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Last summer I did my first triathlon. This was before my blogging days. I originally wrote up this race report for a triathlon distribution group/list within my company, as is customary after a race. I realized I had never posted it here – so I figured I’d toss it out there for fun. Boy has a lot changed in 8 or so months. Here’s the original post, unedited.
(Written July 15th, 2007)
I decided back in April to try out this whole tri thing. I had been running a fair bit throughout the winter (30-35 miles per week) after running the Marine Corps Marathon last fall, so it was really a matter of focusing on the swimming and cycling. The only catch being the only ‘swimming’ I’d done was recreational (i.e. floating on a inflatable pool toy). And cycling…maybe once a year on an old rickety mountain bike. That said, I set my sights on a fall half-ironman (shoot high, right?). I figured if I could survive the swim, I figured I could finish the bike, at which point I knew I’d be fine on the run (I run a 10-14 mile runs most weekends). I followed a training plan and went from not being able to swim 25 yards across the pool without nearly drowning, to being able to do 2,500 yards in the pool without issue.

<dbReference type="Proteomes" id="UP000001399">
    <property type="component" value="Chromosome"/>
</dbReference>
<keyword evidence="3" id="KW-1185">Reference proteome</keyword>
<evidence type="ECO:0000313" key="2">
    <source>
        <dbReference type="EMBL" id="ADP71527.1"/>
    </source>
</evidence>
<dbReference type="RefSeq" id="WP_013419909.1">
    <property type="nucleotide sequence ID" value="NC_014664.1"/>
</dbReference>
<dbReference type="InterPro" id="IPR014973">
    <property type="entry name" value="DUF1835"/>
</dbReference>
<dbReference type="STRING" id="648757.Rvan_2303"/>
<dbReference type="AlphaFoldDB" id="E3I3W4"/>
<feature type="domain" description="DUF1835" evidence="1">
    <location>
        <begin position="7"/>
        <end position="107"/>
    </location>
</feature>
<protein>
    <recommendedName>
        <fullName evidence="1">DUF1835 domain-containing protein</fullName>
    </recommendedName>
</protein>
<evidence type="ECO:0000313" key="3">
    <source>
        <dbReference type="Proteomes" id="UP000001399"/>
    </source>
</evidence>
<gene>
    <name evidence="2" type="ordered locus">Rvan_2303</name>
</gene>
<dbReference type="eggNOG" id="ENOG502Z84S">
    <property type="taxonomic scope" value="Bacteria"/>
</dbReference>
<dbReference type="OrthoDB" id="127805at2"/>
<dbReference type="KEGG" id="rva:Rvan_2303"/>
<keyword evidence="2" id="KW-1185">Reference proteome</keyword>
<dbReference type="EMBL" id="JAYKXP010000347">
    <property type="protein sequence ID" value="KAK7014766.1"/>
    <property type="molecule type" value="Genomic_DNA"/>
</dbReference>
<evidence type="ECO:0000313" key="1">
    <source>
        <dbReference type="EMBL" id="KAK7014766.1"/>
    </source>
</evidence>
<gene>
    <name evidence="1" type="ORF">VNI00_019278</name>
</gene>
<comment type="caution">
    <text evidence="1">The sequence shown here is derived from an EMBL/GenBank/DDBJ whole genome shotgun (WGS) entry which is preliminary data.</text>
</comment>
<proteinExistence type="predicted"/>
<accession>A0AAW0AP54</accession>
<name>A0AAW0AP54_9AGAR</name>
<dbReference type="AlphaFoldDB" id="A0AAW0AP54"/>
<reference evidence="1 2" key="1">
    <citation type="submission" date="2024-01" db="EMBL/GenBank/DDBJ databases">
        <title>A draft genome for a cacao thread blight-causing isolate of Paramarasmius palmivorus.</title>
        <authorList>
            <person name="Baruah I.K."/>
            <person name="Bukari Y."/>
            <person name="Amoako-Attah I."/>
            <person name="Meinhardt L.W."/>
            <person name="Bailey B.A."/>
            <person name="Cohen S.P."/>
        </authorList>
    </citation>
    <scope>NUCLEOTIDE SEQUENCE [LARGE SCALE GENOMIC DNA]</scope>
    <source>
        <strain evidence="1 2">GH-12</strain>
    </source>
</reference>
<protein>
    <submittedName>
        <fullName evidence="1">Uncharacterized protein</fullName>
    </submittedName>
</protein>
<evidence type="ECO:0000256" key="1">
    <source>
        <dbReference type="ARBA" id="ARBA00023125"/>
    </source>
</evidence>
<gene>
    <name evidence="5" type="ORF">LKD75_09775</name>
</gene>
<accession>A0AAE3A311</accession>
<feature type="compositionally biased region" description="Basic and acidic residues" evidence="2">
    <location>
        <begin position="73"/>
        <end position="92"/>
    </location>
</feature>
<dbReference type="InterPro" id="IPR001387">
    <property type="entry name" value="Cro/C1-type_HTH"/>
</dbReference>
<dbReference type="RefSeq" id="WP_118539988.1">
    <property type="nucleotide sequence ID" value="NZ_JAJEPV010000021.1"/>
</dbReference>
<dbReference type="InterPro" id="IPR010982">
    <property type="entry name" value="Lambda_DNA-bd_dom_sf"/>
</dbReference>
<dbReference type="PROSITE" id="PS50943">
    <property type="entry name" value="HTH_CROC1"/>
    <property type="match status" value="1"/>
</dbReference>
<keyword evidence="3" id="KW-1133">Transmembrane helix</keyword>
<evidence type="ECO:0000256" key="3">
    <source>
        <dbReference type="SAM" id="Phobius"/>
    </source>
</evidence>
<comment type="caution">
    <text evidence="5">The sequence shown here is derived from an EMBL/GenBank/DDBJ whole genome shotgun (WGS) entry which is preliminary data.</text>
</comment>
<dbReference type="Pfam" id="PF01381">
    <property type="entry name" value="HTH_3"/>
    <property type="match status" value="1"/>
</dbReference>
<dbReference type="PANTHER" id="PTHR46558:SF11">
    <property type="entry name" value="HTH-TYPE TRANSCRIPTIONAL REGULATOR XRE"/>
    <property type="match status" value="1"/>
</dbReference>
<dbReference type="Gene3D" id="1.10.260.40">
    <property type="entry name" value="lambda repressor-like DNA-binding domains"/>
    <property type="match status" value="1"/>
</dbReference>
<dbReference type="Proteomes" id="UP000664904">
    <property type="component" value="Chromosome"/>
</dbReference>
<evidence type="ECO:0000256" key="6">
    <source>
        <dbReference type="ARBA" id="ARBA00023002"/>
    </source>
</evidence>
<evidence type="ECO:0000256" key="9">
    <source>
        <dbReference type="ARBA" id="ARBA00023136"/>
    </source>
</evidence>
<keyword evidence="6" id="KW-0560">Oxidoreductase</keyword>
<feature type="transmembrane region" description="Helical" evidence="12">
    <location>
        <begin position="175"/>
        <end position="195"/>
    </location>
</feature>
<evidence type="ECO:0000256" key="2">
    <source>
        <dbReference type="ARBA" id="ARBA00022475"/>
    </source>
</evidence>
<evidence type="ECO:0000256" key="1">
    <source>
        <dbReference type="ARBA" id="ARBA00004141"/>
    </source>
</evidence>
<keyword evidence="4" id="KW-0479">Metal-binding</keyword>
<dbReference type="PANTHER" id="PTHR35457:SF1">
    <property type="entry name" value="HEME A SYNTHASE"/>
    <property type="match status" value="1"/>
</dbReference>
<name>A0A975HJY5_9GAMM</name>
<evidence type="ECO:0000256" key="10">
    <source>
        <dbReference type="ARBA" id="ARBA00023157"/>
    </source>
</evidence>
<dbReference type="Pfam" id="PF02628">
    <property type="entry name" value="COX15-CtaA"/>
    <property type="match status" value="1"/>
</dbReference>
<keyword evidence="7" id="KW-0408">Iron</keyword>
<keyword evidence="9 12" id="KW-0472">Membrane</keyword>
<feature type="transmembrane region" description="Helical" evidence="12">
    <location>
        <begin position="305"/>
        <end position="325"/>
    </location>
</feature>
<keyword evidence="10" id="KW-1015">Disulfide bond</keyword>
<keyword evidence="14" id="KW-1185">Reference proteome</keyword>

So, armed with all that, the training plan had me doing a Sprint Tri around now, and an olympic in August – leading to the HIM in September. The Seafair Tri was a good fit – and I’m always up for an excuse to get back to Seattle (I live in DC, but used to live in Seattle).
251. Rainmaker 24 M 1:20:05 11 0:16:08 401 2:29 0:38:55 512 1:29 405 0:21:04 94 Alexandria, VA
So, I wasn’t sure what exactly to expect, I’d only done a few open water swims – all in the last week. The nearest place I can swim open water around me is 1.5 hours away. My goal time was between 16-18 minutes, but I knew if I got into a groove I could probably get cooking. I started off in the middle of the pack and quickly got to the right hand side of the pack per others suggestions about getting out of the way. That worked fairly well and I avoided any limbs to the face. The first hundred yards or so I never really got into any sort of freestyle pattern, it seemed like I could only get in one stroke before needing to breathe again (I normally bilaterally breathe every 3 strokes). No matter how hard I tried I just couldn’t get my breathing calmed down enough to get into a good pattern. This isn’t to say I wasn’t keeping pace, I was doing a darn effective job doing whatever forward moving thing my legs and arms were doing. It really wasn’t until the final turn on the triangle (last ¼ or so) that I got into any form of rhythm.